A few filler lines need to be written. The fillers can take the place of your original lyrics should you forget them or freeze up. Make use of humor. Make good use of your sense of humor to get the crowd laughing. Perfect opportunities for humor are unexpected comparisons or one liners.
Furthermore he was trying to express his thoughts about what had happened but he was doing it in a civilized non violent or forced manner. Out of his many rhetorical devices one really stood out to me, “help men rise from the dark depths of prejudice and racism to the majestic heights of understanding a brotherhood.”(MLK Letter
The dialogue and lyrics are straightforward and full of ironic elements, which bring a lot of fun to enjoy. The transition from lines into a song is pretty smooth. For example, when Shrek is “hurt” by what Fiona says and his anger reaches a climax, he naturally starts to sing to express his emotion. In addition, the music, which embraces several styles such as pop, rock and jazz, also add dynamics into the show. So in sum, the writing of the show is well-done.
Pathos “means to persuade an audience by appealing to their emotions” (Bernanke, 2010). The language allowed for pathos as it was emotive, seen through the rhetorical questions, which reflected the vulnerability, sensitivity and fear of the author and thus, replicants as a whole. The overarching theme of a morally questionable issue enhances the personalisation of the reader. This is because the target audience was Replicants and thus, the theme speaks to the issues they are subjected to. Lastly, pathos is illustrated in the creative piece through the personalised stories, which aim to, along with the rhetorical questions, evoke an emotional
Throughout the piece Huppke uses humour to allow the passage to flow and be well understood. For example, he states, “Shut up, World Health Organization. Shut your stupid, baconless mouth.” This humour is specifically a repartee which allows the reader to stay engaged. The reader stays interested in the piece because it uses words, to create insults making the reader laugh. However, this also allows Huppke’s message to come out.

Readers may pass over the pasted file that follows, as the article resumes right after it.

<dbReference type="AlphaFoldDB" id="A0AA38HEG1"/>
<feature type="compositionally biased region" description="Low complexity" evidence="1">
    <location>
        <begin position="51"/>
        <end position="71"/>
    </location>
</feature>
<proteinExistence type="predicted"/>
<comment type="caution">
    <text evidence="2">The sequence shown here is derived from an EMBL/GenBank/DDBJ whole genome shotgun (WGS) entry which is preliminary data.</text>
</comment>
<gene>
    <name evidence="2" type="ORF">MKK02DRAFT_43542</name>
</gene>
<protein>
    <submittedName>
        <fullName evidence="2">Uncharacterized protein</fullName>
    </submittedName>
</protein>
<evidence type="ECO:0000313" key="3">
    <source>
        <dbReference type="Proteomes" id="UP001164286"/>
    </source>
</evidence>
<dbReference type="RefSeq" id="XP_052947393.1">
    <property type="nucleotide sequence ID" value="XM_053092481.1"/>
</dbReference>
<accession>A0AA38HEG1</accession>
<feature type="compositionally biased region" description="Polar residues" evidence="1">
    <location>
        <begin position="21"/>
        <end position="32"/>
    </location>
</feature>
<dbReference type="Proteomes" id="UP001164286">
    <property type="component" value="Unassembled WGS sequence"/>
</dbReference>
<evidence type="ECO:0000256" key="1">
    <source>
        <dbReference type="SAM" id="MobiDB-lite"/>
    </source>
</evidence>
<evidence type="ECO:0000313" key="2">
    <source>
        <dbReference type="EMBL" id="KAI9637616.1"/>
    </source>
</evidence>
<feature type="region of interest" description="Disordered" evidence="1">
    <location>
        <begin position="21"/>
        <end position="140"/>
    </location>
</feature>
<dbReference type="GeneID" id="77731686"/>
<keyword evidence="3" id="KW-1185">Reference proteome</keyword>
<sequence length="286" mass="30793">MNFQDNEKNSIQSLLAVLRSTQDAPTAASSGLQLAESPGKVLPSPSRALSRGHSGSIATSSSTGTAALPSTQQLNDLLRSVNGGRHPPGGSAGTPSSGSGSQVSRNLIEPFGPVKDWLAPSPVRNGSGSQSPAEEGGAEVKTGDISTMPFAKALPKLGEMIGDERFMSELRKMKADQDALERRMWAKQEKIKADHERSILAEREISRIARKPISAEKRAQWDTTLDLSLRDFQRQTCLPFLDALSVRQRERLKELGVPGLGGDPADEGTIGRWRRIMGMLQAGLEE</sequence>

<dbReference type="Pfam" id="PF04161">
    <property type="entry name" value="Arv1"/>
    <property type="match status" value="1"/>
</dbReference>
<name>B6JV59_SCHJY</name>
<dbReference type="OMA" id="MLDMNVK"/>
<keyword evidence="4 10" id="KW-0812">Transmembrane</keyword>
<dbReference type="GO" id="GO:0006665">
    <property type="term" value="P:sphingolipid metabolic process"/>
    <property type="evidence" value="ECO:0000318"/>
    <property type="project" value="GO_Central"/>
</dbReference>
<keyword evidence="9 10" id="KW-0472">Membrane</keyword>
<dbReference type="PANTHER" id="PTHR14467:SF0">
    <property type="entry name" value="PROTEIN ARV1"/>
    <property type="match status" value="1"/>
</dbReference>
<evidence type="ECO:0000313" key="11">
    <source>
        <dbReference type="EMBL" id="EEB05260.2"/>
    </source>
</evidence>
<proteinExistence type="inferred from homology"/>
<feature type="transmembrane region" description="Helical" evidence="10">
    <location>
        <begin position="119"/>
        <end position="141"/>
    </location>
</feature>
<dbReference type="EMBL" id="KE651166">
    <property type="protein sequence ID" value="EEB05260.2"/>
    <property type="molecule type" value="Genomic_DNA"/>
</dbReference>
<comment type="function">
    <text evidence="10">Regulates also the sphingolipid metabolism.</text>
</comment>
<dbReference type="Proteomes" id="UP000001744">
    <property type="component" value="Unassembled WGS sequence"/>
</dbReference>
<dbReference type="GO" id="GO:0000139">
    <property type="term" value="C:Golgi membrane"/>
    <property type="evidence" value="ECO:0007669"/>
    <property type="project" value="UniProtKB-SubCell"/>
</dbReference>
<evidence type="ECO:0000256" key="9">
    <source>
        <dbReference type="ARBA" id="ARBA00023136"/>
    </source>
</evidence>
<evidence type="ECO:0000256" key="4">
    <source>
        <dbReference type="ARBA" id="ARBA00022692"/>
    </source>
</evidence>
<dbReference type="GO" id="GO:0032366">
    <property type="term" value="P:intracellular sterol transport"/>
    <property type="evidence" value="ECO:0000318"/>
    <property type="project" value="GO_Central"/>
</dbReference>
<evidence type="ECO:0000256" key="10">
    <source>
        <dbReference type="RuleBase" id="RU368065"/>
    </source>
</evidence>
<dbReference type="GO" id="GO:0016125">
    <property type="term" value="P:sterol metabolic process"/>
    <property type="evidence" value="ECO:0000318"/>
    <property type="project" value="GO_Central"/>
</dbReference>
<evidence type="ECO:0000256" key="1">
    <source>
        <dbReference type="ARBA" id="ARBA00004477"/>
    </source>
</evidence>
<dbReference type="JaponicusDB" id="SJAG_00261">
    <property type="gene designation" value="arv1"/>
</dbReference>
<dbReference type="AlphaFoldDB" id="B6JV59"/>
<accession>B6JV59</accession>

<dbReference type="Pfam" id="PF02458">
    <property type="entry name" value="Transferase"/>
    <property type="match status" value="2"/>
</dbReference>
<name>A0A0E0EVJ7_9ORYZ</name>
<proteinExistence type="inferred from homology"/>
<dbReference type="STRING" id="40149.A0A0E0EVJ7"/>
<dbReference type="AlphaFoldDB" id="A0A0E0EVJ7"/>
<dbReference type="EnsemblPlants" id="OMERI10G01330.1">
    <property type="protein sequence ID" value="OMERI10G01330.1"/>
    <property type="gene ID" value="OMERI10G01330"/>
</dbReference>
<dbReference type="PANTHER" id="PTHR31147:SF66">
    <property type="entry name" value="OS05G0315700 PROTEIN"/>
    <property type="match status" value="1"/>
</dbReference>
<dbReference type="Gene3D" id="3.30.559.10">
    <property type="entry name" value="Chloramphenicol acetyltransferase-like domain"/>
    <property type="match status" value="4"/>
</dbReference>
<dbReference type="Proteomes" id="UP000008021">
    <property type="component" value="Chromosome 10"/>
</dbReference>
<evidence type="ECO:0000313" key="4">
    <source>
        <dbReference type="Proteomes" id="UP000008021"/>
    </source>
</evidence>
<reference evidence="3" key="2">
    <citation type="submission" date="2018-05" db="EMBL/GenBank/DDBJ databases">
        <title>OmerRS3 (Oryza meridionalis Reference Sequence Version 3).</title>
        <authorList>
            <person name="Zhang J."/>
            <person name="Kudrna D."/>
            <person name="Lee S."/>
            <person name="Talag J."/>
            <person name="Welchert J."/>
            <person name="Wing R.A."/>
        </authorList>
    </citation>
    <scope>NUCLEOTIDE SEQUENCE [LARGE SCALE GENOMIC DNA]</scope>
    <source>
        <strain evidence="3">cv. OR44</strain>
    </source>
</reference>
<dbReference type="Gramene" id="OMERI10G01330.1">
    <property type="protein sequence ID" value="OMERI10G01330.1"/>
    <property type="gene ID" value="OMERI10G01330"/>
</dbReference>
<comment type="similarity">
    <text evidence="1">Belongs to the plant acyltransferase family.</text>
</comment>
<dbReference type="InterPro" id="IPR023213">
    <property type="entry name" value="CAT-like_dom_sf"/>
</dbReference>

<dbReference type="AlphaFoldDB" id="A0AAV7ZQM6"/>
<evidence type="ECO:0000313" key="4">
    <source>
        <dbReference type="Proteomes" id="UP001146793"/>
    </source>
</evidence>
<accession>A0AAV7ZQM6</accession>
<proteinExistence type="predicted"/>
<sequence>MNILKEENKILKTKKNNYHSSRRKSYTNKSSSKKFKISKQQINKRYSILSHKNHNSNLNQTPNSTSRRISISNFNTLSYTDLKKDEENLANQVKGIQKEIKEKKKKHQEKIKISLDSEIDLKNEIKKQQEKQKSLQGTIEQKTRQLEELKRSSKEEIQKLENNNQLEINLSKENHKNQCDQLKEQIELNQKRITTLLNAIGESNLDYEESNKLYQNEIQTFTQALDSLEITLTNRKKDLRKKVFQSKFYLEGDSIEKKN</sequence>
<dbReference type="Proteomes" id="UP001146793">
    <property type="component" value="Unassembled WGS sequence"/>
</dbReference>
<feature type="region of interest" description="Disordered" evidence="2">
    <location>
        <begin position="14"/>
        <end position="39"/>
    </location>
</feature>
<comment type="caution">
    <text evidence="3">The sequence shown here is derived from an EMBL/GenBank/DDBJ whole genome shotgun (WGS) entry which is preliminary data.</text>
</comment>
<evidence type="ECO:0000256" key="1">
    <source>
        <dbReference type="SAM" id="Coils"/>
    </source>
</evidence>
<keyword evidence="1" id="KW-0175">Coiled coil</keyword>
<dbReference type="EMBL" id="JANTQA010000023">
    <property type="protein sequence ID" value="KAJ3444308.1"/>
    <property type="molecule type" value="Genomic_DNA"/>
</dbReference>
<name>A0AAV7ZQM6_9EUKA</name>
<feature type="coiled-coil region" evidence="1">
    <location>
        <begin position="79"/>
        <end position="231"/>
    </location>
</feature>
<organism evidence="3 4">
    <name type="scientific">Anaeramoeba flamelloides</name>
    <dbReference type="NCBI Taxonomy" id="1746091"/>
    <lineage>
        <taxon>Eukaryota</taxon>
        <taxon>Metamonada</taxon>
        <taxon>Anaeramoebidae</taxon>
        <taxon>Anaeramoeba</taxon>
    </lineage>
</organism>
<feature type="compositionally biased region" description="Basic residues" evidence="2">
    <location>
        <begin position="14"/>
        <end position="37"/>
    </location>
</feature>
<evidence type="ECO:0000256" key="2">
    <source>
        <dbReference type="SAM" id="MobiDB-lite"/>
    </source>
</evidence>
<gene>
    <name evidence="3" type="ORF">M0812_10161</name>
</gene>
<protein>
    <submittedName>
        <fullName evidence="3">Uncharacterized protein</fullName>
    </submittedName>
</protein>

Therefore, situational irony could be tragic or funny. Usually writers employ strong word connections with situational irony and add fresh thoughts, variations and embellishments to their works. It may range from the most comic to the most tragic situations. Its comical use usually creates unexpected turnaround in a plot for the betterment. Sometimes, these forms of ironies occur, because people identify certain events and situations as unfair or odd.
Cyrano is indeed portrayed in the play in a humourous manner. One of the most popular ways Cyrano is expressed humorously is through the explanation of his large nose. This presents Cyrano as a parody because many people insult his nose, which allows him to create amazingly amusing remarks in retort. These clever remarks created by Cyrano allow readers to like him more for his witty humour as well. Cyrano is shown as endearing because he also allows his wit to express his courageousness.
Two main characters name Mrs. Freeman and Mrs. Hopewell are always gossiping. Their desire to feel superior to one another is humorous because of how they sound. Mrs. Hopewell likes to call Mrs. Freeman and her family “good country people” which is funny because she is being honest. During their conversations, they think they understand one another but they often miss the point like when Mrs. Hopewell tells Mrs. Freeman that she is the wheel behind the wheel, Mrs. Freeman really did not understand what Mrs. Hopewell was talking about. There is humor when Mrs. Freeman
7). She guides the reader through her train of thought, attempting to make logical assumptions on the meaning of her zip codes or account number, which are sarcastic. This method of deductive conclusion not only appeals to logos through logic, but further create some humour, keeping the audience involved and sympathetic to the issue. She also recalls the joke “Don’t tell me what kind of day to have!” and parodies a hostile farewell from Romeo and Juliet to “Have a great day, Romeo!” in order to demonstrate situations of unnecessary politeness. This way, the audience can reflect on their own experiences with the issue and feel uncomfortable without the author having to list the
Satire holds the opportunity to encourage discussions, including to those who may not necessarily agree with the context. As an author and host, Gladwell has always shown the willingness to share unpopular opinions and upend expectations in numerous occasions. On his 10th podcast episode of The Revisionist History, Gladwell analyzed the elements of satire, which led him to coin the term known as “The Satire Paradox.” This episode examined the connections between laughter and social protest that coincide with satire. Does comedy contain truth? According to Gladwell, satire possesses the ability to convey the underlying truth of alleged crude behavior.